Army column suffers losses in Khartoum Bahri
SAF column ambushed en route to General Command
Yesterday was a day of terrible violence in Sudan’s capital, and many men lost their lives in Khartoum, Omdurman and, especially, Khartoum Bahri.
The army sent a large force in technicals south from Hattab Camp, escorting supply vehicles and troop carriers, with the apparent intention of reinforcing the Signal Corps and General Command.
They met resistance in the agricultural areas south of Al Samrab and along Al Ingaz Street, one of the city’s main north-south corridors. Judging by videos of the aftermath of the scene, the column of vehicles came to a halt under withering fire from the front and the sides. Al Ingaz street was left littered with bodies and abandoned vehicles. SAF soldiers, unable to continue their advance, sought cover in a drainage ditch running parallel to the road, where they were eventually killed or captured.
Social media accounts and private chat groups affiliated with the Rapid Support Forces militia circulated many videos of the dead, wounded, and prisoners. These videos are generally too graphic to share, but we include one of the less graphic ones below that gives a good overview of the scene.
Viewer discretion advised: This video contains images of graphic violence near the end.
The commander of the SAF column, who was wounded and captured, was questioned by the RSF afterwards in a video published online. The commander with the rank of brigadier general stated that their forces had moved from Hattab Camp, in the northeast of the city of Bahri, and were on their way to the Signal Corps in Bahri, and from there to the General Command of the Army in Khartoum.
In connection with the fighting, fires erupted in two areas of the Khartoum North Light Industrial Area, either because of bombings, shelling, or damage from ground fighting. The squares on the NASA FIRMS satellite image below indicate the region in which these fires broke out, though not the precise locations. Columns of smoke from the same areas are seen in videos filmed along Al Ingaz Street.
Sudan War Monitor is free to read. Get our updates directly to your email inbox.
RSF fighters after the battle nicknamed it “Burhan dagash” (برهان دقس), which is difficult to translate but loosely means “Burhan was fooled” or “Burhan made a mistake.” The name clearly refers to what the RSF see as an ill-conceived operation. If the SAF are unable to resupply and reinforce Signal Corps and General Command, then these bases are bound to fall eventually. The two bases are connected to each other but are otherwise besieged.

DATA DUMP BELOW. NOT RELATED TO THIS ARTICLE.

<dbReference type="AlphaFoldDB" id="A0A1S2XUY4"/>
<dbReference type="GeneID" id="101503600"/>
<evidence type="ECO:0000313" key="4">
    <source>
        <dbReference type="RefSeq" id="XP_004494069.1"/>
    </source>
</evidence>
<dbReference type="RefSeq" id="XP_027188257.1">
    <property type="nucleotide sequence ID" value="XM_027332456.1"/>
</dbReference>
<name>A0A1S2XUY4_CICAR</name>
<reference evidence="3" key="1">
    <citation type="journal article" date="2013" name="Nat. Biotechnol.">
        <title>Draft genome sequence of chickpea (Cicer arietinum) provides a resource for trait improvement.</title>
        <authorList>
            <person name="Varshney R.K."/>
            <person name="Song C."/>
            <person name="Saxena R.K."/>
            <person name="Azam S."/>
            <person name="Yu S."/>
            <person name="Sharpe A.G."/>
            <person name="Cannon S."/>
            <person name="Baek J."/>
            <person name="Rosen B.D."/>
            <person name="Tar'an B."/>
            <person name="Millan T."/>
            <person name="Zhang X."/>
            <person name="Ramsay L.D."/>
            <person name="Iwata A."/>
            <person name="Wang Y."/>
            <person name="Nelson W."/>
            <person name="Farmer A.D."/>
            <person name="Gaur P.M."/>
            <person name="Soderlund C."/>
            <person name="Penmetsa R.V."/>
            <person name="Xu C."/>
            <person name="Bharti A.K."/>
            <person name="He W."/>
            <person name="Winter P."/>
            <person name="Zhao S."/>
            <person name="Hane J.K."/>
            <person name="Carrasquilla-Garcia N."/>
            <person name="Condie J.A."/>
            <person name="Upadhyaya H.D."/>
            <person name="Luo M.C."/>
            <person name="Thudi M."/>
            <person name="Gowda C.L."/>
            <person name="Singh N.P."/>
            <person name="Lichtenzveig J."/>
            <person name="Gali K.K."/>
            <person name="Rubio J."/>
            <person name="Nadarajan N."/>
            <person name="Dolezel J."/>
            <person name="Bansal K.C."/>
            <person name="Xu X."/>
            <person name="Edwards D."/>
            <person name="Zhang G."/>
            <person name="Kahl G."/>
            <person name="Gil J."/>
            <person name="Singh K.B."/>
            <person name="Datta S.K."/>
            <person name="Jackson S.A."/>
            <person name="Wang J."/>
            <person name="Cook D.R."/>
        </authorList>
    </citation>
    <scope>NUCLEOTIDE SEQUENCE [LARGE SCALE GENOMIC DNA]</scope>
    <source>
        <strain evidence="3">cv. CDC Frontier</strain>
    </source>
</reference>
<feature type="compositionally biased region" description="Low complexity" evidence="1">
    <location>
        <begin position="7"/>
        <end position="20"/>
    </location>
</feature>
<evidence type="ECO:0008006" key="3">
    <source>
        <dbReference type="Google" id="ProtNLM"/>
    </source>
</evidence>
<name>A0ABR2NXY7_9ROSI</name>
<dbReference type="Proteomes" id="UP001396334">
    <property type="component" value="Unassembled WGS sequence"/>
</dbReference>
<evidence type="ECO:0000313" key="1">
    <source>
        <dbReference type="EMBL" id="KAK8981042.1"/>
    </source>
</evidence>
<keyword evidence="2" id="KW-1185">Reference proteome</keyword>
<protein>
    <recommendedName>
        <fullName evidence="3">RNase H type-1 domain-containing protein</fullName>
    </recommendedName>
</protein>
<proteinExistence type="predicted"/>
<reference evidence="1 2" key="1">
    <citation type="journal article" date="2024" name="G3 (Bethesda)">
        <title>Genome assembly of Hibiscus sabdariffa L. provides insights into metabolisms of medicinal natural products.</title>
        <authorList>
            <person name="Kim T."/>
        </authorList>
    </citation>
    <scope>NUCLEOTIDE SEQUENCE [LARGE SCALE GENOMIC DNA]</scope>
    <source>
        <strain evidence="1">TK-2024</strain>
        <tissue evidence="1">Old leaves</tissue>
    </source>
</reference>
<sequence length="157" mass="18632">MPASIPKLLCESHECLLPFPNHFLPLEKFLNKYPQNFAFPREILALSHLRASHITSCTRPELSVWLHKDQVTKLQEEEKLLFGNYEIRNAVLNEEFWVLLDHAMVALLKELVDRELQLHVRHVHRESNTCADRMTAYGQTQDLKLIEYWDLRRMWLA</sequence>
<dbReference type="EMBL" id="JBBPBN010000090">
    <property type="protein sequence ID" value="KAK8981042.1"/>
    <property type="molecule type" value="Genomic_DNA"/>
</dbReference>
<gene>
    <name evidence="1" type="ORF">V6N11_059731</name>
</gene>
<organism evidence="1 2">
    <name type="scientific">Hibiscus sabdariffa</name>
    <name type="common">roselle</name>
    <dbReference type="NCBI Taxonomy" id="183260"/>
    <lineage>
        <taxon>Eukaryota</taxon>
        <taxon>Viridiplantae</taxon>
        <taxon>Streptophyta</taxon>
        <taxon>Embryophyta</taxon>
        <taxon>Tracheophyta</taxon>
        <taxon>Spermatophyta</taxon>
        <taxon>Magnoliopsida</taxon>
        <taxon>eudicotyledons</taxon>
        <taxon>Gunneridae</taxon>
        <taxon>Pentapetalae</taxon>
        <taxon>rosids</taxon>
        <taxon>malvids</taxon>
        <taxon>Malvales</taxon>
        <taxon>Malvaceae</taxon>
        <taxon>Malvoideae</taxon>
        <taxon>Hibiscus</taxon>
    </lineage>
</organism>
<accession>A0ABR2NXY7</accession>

Simultaneously with the attack from Hattab Camp, the army launched an attack across Halfaya Bridge. Local residents cited by Reuters reported fighting from the morning. A video filmed from the Omdurman side shows SAF infantry advancing across the bridge, followed by technicals. Another video shows a traffic jam of returning vehicles. Analysis of the shadows in these videos shows the first was filmed about 07:30 and the second at about 9:00, indicating that SAF only spent about 1.5-2 hours on the other side of the bridge at most. The short duration of this attack suggests that it was possibly just a diversionary attack to support the main operation toward Signal Corps, rather than a serious attempt to establish a bridgehead in Bahri.
The above video clip shows the force returning to Omdurman after the attack, and the below map gives an indication of the overall situation. Note the red pin, which marks an onramp to the bridge that RSF have used as a shelter to protect themselves from mortars, sniper fire, and airstrikes. They filmed a video with a captured SAF vehicle at this location at about noon, proving they still controlled access into Bahri.
In the afternoon, the RSF media office issued a statement saying that they seized 130 vehicles, including 90 from Hattab and the rest from Halfaya. He claimed they killed “hundreds” of soldiers from the army. For its part, the Armed Forces responded acknowledging some losses but downplaying them.
“Our forces at dawn launched a large combing operation in areas in the three cities of the capital. All were successful and went according to plan. There were some losses in parts in Bahri and that did not affect the course of the operations, and the losses are not close to the large numbers that the rebel militia put in their statement, which is exaggerated and falsely inflated,” the spokesperson said in a statement.
Media also reported some fighting in Omdurman and southern Khartoum, but we have no details to provide about those reports at this time.
RSF beating and psychologically terrorizing captured soldiers (graphic):
RSF capturing SAF soldiers who took shelter in a drainage ditch along Al Ingaz Street:
RSF forces celebrating in the aftermath of the clashes:
Today of course marks the three-month anniversary of the war. It is a war that is growing no less terrible with each passing day, week, and month. The vast majority of Sudanese have suffered a significant loss of some kind, whether a home, a job, or a loved one. Unfortunately, there are some men, like the ones in the videos above, who are loving every moment of this. They film their dead or dying victims with glee, beat and brutalize their captives, hold thousands of civilians in inhumane conditions, and care not at all that they have desecrated and desolated a once thriving capital city.
Inshallah there will be peace in Sudan. But we fear that this “war monitoring” project will still be needed for some time.
From the team at Sudan War Monitor, thank you and God bless.